Five projects were completed in September 2005 and subsequently managed by Defendant Community Management Services, Inc. ("CMS"), a Georgia corporation wholly-owned by Mr. Murphy. ( Id. at paras. 15, 26–27). One project, however, remained uncompleted after Mr. Murphy sought and was denied loan modifications. ( Id. at paras. 26, 28). Beginning in 2007, Judgment Debtor refused to pay interest and other expenses on all Partnership loans, and he advised his lender that he would not honor his personal guarantees and that he no longer possessed the previously disclosed guarantee assets. ( Id. at paras. 29, 31). Because the loans were in default, Alliant then sued Mr. Murphy, inter alios, on November 20, 2007, in the United States Eastern District Court of Kentucky, where he was found jointly and severally liable for $8,946,643 ("Judgment") on March 22, 2010. ( Id. at paras. 19, 34). The Judgment was registered in the Northern District of Georgia on November 12, 2010. ( Id. at para. 20).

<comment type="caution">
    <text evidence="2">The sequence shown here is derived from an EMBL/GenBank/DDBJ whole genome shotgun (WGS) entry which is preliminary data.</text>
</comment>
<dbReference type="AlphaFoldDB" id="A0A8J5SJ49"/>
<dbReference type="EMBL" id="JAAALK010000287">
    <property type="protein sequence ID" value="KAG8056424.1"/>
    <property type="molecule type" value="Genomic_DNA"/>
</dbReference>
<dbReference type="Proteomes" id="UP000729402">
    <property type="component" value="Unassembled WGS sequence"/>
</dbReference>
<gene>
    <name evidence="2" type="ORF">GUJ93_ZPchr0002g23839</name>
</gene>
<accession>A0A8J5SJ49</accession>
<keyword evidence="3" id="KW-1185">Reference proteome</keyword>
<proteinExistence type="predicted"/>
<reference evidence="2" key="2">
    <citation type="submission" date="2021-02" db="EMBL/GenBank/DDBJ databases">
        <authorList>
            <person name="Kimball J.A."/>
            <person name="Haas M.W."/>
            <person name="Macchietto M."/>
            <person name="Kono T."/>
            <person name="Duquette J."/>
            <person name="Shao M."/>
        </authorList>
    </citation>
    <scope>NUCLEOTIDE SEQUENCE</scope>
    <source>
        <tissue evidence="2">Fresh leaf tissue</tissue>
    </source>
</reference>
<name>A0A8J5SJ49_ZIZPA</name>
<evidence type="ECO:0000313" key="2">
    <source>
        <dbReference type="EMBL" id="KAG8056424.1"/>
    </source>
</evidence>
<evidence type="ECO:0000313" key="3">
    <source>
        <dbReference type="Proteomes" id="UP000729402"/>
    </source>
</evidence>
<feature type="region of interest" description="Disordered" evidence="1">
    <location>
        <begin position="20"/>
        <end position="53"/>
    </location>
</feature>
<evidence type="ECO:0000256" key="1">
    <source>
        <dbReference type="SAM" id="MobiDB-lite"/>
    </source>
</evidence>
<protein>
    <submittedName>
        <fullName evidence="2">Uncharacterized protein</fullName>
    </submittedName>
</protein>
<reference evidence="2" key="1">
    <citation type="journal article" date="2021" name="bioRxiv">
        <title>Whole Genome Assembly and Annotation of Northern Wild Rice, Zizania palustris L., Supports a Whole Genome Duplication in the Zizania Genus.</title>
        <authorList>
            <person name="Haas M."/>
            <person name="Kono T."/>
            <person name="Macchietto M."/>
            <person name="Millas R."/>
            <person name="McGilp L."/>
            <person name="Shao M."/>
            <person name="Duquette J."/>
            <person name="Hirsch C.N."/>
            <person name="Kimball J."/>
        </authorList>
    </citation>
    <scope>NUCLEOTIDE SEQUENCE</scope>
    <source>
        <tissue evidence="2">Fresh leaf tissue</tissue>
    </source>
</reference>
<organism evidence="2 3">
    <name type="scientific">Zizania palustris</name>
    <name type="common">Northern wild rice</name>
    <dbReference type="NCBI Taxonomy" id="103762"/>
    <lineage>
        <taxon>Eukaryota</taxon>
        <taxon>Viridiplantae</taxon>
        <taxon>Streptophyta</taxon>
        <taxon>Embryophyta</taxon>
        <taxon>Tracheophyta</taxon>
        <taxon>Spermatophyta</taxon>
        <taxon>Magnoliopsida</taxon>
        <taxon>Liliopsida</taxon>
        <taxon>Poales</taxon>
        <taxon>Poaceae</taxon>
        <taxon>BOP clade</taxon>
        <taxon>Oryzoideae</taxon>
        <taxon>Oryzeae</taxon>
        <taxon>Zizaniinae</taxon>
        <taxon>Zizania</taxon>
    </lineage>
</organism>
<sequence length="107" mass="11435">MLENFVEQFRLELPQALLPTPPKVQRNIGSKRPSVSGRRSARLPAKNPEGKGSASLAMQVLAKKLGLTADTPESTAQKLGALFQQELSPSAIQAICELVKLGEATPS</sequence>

By the time of the Judgment, however, Alliant says that "Judgment Debtor's claimed net worth decreased from over $27 million in assets to practically nothing, as a result of ... fraudulent acts." ( Id. at para. 39). Generally, Alliant alleges that "Judgment Debtor, with the assistance of [his family] and affiliates, liquidated and divested his assets in such a way so as to allow [Mr. Murphy] to maintain continued direct control ... and enjoyment of the assets at his discretion, while permitting him to disclaim ... ownership in the assets and avoid auditors." ( Id. at para. 41). Plaintiffs go on to specifically allege several fraudulent acts.
*2 First, Plaintiffs allege that Mr. Murphy transferred his interest in his marital residence at 410 Society Street, Alpharetta, Georgia to his then-wife Defendant Marilyn Murphy ("Ms.Murphy") on March 23, 2007, despite Ms. Murphy giving no consideration in return. ( Id. at paras. 42–44). Alliant claims, upon information and belief, that Mr. Murphy still lives at the marital residence although Mr. Murphy and Ms. Murphy divorced in late 2007. ( Id. at paras. 45–46).
Second, Plaintiffs allege that Mr. Murphy and Ms. Murphy's divorce "was a sham" because Defendants continue to jointly operate businesses, share property, and reside at the same residence. ( Id. at para. 50). The Property Settlement Agreement executed in connection with the divorce transferred Mr. Murphy's interest in, inter alia, furniture, stock, and other real property. ( Id. at paras. 47–48). Alliant claims these ownership transfers were made without consideration. ( Id. at para. 49).